Ballance Agri-Nutrients has been fined $82,500 for the unauthorised discharge of contaminants, namely sulphur dioxide, from its fertiliser manufacturing plant in Mount Maunganui last year.
Ballance pleaded guilty to the charge, which related to an incident on May 22, 2017, where a build-up of fumes was discharged into the air.
Workers at the Ballance site described seeing a "huge gas cloud" heading towards the Mount, 20 to 30m wide, while others described it as "a plume of black smoke coming towards us".
The gas cloud drifted from the roof of the manufacturing plant and across the Hewletts Rd site towards Totara St.
Several people at the site and working nearby were exposed to the gas cloud.
They experienced coughing, a "funny taste" in their mouths, irritation of the eyes and respiratory system, but their symptoms were relatively short-lived.
Two Winstone Transport truck drivers were treated and discharged from Tauranga Hospital after struggling to breathe.
In the Environment Court in May this year, the company's chief executive Mark Wynne pleaded guilty to a charge of discharging a contaminant, sulphur dioxide and/or fluoride, into the air.
The summary of facts showed there was a breakdown in communication between controllers during a shift change, in regards to the conveyor speed processing product.
This resulted in a build-up of fumes and about 7.30am the cloud of fluoride and sulphur dioxide fumes bypassed the treatment systems and was released.
The new shift operator was unaware the fumes had been discharged. People outside the plant tried to contact the controller on VHF radio but he did not respond, and the plant was shut down about 7.50am.
Victoria Brewer, the Bay of Plenty Regional Council's lawyer, told Judge David Kirkpatrick in May that the defendant had two prior convictions in 1999 and 2015 for similar offending.
Ballance Agri-Nutrients lawyer Janette Campbell said Ballance's two earlier convictions were unrelated to last year's discharge.
In his ruling, Judge Kirkpatrick said a key issue presented in the case was the degree to which Ballance's previous convictions bear on the level of fine that ought to be imposed.
He said it was important to keep in mind the previous convictions related to a different plant at the site.
"However, the distinction may not be valid where the systematic nature of the current offending is the same or similar to that in the previous case."
Kirkpatrick found that, from the material presented to him, the problem was similar to the previous cases at the site where discharges occurred after shut-down periods for maintenance when the plant was re-started, and operating staff did not adequately check the plant, resulting in the discharges.
"I, therefore, accept the prosecutor's submission that the offending here is similar in seriousness to the two previous offences, being moderately serious, resulting in temporary health effects to people and near the site and revealing shortcomings in the defendant's operations and emergency processes."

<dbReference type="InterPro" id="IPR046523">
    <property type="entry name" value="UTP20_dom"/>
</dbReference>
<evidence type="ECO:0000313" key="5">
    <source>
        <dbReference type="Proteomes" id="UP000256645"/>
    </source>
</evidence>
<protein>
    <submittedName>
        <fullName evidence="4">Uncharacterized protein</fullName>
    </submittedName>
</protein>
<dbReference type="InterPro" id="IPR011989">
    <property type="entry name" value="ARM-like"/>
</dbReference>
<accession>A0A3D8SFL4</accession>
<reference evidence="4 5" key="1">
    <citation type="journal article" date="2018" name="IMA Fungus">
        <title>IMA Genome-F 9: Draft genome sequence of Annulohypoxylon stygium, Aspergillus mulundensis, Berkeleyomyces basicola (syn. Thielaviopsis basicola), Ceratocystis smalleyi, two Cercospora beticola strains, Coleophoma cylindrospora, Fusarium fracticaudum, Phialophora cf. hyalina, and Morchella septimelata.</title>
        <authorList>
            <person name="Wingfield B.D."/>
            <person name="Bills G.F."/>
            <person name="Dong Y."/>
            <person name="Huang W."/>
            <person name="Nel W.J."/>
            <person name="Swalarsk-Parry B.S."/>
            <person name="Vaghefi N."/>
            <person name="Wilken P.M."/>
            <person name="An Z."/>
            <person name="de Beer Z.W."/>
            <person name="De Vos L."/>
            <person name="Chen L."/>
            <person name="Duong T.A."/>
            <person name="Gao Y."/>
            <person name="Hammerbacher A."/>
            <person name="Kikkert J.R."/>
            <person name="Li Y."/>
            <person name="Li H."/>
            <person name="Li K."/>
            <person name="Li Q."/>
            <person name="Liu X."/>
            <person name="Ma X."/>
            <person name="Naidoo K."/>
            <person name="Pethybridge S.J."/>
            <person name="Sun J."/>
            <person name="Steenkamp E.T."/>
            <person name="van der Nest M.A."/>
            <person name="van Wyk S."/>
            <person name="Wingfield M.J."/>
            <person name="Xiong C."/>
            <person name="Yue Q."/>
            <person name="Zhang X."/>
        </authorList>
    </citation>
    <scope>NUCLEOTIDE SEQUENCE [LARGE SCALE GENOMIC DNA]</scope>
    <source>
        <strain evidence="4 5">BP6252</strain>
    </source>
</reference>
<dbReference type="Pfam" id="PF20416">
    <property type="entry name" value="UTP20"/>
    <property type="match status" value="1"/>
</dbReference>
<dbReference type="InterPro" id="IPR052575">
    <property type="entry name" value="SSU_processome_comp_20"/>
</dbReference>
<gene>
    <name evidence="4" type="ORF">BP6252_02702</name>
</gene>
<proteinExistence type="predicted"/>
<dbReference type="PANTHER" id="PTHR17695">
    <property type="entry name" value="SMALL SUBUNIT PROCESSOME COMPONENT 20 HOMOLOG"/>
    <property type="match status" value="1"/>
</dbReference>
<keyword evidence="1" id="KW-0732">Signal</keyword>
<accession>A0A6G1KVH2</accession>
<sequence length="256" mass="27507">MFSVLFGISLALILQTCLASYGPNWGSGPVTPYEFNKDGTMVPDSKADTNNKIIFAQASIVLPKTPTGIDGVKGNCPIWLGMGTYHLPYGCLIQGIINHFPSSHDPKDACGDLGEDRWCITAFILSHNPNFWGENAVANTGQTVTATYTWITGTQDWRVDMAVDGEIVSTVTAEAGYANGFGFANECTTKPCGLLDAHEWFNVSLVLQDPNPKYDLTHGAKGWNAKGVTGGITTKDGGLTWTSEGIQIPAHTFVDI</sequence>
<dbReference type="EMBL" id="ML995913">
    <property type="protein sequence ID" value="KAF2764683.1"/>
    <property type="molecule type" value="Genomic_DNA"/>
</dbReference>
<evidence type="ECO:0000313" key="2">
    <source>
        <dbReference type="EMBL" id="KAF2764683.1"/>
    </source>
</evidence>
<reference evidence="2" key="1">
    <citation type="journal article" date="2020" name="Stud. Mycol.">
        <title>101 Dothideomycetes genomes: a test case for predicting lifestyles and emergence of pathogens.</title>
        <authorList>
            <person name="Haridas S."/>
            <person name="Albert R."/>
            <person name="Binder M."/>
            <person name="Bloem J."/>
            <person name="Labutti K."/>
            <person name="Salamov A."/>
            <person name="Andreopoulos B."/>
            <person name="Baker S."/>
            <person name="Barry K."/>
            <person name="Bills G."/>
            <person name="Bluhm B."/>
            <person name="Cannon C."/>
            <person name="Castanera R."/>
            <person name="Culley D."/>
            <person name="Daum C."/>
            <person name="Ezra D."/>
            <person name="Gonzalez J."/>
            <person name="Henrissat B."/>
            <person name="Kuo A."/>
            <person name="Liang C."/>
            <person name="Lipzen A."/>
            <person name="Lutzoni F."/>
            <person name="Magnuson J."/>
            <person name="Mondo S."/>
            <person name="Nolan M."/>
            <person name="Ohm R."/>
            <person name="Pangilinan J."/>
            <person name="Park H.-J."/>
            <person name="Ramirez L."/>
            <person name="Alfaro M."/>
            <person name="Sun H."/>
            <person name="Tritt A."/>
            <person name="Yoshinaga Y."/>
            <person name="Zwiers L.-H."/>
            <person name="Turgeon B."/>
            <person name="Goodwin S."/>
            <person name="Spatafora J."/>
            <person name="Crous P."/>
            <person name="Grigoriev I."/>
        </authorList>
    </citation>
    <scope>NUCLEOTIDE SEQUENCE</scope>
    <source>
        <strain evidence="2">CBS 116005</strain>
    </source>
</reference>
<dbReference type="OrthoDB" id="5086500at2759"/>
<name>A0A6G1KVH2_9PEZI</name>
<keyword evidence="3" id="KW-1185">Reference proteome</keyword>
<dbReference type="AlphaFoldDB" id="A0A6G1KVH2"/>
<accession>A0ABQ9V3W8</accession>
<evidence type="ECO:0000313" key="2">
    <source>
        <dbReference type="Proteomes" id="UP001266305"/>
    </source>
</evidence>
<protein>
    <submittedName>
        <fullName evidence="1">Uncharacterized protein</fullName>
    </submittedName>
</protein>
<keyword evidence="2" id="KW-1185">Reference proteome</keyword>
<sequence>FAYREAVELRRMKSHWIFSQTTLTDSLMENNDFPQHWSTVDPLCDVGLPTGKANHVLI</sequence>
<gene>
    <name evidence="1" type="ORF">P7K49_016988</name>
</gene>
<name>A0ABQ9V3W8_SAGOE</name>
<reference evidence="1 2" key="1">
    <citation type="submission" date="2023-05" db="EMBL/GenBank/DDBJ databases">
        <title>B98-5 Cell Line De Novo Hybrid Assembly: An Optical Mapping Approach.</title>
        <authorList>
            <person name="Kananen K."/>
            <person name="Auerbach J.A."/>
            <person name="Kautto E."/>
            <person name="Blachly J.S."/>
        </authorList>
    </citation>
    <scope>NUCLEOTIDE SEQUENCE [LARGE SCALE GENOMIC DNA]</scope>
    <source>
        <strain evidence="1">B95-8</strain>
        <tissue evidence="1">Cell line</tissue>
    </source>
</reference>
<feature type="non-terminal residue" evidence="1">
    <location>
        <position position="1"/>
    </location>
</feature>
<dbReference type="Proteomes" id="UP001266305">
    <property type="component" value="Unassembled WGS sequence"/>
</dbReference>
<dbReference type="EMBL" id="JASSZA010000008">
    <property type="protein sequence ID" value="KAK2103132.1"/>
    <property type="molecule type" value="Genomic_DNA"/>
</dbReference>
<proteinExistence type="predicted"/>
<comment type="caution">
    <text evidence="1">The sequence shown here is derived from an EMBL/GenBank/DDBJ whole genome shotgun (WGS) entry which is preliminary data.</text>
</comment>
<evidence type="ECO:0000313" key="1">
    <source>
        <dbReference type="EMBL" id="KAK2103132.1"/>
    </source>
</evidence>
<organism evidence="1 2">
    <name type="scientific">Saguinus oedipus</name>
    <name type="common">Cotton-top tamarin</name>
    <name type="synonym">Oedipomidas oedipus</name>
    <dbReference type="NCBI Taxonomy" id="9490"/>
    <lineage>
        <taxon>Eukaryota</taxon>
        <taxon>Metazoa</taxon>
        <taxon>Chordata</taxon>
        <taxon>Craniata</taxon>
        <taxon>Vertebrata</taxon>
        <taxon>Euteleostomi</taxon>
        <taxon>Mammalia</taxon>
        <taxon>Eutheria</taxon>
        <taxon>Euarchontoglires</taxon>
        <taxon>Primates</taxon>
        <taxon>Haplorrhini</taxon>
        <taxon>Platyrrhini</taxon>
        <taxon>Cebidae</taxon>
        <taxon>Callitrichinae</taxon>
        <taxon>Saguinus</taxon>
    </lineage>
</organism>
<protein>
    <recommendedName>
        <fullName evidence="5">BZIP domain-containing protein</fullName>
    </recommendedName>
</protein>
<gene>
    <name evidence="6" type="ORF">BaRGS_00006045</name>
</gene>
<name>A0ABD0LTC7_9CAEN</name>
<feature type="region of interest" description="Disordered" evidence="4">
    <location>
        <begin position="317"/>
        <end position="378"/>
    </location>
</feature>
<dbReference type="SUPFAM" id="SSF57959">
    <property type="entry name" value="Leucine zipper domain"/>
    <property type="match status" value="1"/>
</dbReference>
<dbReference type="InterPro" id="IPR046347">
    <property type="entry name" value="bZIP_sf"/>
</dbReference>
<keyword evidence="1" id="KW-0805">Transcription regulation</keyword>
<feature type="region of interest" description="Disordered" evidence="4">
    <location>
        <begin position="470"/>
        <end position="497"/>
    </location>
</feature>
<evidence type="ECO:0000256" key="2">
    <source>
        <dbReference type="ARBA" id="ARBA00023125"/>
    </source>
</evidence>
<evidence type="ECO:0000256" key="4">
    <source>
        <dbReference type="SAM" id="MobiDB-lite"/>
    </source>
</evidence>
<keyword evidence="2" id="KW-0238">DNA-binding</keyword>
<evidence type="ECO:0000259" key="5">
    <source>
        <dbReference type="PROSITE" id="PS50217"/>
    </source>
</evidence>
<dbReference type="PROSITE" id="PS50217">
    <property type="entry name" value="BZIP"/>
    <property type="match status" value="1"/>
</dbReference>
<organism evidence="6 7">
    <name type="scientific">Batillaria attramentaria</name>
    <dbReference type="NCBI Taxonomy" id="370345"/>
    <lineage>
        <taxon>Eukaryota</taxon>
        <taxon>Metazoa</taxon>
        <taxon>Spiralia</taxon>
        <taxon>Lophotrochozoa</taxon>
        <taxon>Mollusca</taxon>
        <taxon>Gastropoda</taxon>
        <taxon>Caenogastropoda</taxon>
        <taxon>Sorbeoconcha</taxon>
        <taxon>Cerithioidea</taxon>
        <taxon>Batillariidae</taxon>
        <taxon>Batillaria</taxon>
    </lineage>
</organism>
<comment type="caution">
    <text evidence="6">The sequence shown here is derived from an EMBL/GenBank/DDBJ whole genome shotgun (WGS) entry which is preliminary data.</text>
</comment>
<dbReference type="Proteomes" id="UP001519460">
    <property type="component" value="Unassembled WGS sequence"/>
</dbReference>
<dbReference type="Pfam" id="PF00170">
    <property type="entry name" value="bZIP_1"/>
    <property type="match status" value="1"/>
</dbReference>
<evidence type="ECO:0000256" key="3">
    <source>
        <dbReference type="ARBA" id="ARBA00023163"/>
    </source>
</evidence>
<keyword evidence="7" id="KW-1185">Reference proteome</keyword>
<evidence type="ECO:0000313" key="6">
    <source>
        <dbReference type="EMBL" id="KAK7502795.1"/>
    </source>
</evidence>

Kirkpatrick also noted that the regional council, as consent authority, was undertaking a review of Ballance's resource consent.
"That appears to me to be a highly desirable action".
Ballance chief executive Mark Wynne told the Bay of Plenty Times the company had invested to make sure the incident was not repeated.
"We accept the fine. It was potentially a very serious discharge and acknowledge right up front that it should not have occurred. And we completely apologise to anyone that's impacted from it."
Wynne said Ballance accepted that communications across the shift handovers were less than ideal and had since improved that.
Ballance had also put in improved additional safeguards, including an automated shutdown.
"So that this situation can never be repeated again," Wynne said.
He said the previous incidents at the same site occurred for very different reasons, "so they're not directly connected".
Last year Ballance invested over $8m on a new sulphur dioxide converter.
No one working on March 22, 2017, had been moved on or had lost their job as a result of the discharge, Wynne confirmed when asked by the Bay of Plenty Times.
He said specific training had been implemented and a full end-to-end review of procedures had been done, particularly focused around communications at shift handover time.
Regional Council compliance manager Alex Miller said things like sulphur dioxide and fluoride could have significant effects on both the environment and human health, "so it's critical that commercial operations that generate these contaminants are well managed".
"While this event was an accident, caused by a series of fundamental errors at the fertiliser plant, with a main road on one side and the Whareroa community behind on the other, the fact that more people were not affected was a matter of good fortune rather than good management," he said.
"We hope that the measures which they've put in place after the offending mean that we don't arrive here ever again."